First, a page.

Goff and Gough came to Ireland from Wales. The surnames arrived with the name Coch which means ‘red’. They would eventually settle in Dublin County and Waterford County. Still today, the majority of descendants from this family line can be found today.

Goff Today:

United States 38,087

England 3,635

France 1,714

Australia 908

Germany 639

Canada 590

South Africa 584

Honduras 518

Ireland 360

Mexico 262

Notable People:

Robert Lamar Goff (born in 1965) NFL (National Football League) player who played from the years 1988 to 1996 from America

Nathan Goff Jr. (1843-1920) who was a member of Congress from West Virginia, and an American politician

Mr. George Henry Goff, who sailed into battle on the HMS Price of Wales, and was able to survive the sinking, also was a British Petty Officer during this time, and during the sinking

Sir Park Goff KC (1871-1939) Member of Parliament for Cleveland between the years of 1918 and 1923, and served again between the years of 1924 and 1929, Also served as a Member of Parliament for Chatham between the years of 1931 and 1935, also served as the Registrar of the Imperial Society of Knights Bachelor between the years of 1908 and 1911, was also a 1st Baronet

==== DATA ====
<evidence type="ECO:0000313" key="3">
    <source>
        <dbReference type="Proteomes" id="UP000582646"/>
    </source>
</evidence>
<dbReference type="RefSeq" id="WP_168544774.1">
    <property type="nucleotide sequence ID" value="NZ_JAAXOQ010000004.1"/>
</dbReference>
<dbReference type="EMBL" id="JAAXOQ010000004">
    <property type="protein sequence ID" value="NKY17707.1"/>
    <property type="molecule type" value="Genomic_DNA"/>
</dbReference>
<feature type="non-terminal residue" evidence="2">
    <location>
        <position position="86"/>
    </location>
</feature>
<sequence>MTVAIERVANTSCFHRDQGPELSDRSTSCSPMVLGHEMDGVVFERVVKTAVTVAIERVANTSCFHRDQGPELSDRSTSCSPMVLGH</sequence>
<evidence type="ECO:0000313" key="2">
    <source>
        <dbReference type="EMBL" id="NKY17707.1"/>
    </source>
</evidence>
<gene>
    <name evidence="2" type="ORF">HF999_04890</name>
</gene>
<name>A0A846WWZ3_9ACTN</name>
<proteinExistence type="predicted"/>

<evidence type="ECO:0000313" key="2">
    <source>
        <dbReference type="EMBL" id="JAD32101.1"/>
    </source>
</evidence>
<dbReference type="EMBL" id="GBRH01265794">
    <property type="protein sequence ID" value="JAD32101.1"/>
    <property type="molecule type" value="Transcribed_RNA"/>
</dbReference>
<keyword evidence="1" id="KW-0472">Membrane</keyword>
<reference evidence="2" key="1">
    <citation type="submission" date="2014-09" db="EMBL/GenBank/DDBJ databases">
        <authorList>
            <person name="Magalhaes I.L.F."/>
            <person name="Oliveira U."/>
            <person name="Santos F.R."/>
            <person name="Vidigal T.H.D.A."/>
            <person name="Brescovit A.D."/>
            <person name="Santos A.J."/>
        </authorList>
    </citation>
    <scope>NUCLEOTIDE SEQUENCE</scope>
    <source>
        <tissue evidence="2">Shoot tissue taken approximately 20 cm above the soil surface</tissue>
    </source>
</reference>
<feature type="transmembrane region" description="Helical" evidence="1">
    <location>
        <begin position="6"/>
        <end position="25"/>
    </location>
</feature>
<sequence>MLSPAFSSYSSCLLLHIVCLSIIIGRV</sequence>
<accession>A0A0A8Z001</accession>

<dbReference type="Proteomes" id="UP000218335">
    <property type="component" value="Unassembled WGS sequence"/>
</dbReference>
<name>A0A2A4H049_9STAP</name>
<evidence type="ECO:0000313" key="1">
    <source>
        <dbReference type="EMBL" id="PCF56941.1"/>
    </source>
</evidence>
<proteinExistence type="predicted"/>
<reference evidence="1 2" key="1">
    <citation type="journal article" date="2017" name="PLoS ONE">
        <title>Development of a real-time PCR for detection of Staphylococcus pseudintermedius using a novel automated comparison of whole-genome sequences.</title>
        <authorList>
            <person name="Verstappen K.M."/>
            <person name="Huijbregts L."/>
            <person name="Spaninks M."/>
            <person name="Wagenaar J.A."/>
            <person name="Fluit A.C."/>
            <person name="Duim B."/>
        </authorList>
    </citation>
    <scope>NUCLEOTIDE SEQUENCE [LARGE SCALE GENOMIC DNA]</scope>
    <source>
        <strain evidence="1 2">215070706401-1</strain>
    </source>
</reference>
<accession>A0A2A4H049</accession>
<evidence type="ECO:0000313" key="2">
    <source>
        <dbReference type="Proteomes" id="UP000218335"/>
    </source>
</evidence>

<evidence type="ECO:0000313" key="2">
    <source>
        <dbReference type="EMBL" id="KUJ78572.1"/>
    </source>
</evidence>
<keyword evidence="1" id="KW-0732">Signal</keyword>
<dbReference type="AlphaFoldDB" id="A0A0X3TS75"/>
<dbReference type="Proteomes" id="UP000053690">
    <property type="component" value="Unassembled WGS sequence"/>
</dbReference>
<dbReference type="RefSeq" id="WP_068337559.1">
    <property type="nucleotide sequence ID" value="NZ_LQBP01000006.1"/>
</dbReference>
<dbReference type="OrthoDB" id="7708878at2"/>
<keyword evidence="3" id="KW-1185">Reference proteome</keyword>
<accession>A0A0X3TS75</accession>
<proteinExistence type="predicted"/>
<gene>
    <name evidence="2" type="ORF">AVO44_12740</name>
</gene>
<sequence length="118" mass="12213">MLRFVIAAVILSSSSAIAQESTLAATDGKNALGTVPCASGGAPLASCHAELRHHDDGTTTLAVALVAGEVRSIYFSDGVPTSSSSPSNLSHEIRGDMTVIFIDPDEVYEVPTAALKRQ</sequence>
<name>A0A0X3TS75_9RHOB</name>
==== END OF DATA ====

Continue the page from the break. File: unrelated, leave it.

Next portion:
Philip Bruce Goff (born in 1953) who was the 32nd Leader of the Opposition from 2008 and 2011, the 35th Minister of Defense from 2005 and 2008, New Zealand politician

Robert Lionel Archibald Goff PC, DCL, and FBA (born in 1926) who was a retired British Judge, Baron Goff of Chieveley

Miss Agnes Goff (1887-1914) who was the Canadian Third Class Passenger from Toronto, Ontario, Canada, who died in the sinking of the Empress of Ireland on May 29, 1914

Stan Goff (born 1951) writer and activist from America

Bruce Alonzo Goff (1904-1982) architect from America

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Blazons & Genealogy Notes

1) (Hale Park, Fordingbridge, co. Hants.; descended from a family formerly settled in cos. Waterford and Wexford; certified in Ulster’s Office to Joseph Goff, Esq.). Motto—Fier sans tache. Az. a chev. betw. two fleurs-de-lis in chief and a lion ramp. in base or. Crest—A squirrel sejant ppr.
2) (Davis-Goff Horetown, co.Wexford; exemplified 7 May, 1845, to Strangman Davis, Esq., on his assuming, by royal licence, the additional surname and arms of Goff, in compliance with the testamentary injunction of his maternal uncle, Jacob William Goff, Esq., of Horetown). Motto—Honestas optima politia. Quarterly, 1st and 4th, az. a chev. betw. two fleurs-de-lis in chief and a lion ramp, in base or, a crescent for diff., for Goff; 2nd and 3rd, per pale gu. and ar. a chev. betw. three boars’ heads couped counterchanged, for Davis. Crest—A squirrel sejant ar.
3) (Oakport, co. Roscommon; confirmed to Thomas William Goff, Esq., of that place, M.P. for co. Roscommon, 1859). Motto—Honestas optima politia. Az. on a chev. betw. two fleurs-de-lis in chief and a demi lion ramp. couped in base or, an annulet gu. Crest—A squirrel sejant ppr. charged on the shoulder with a fleur-de-lis or, and holding in its forepaws a nut also ppr.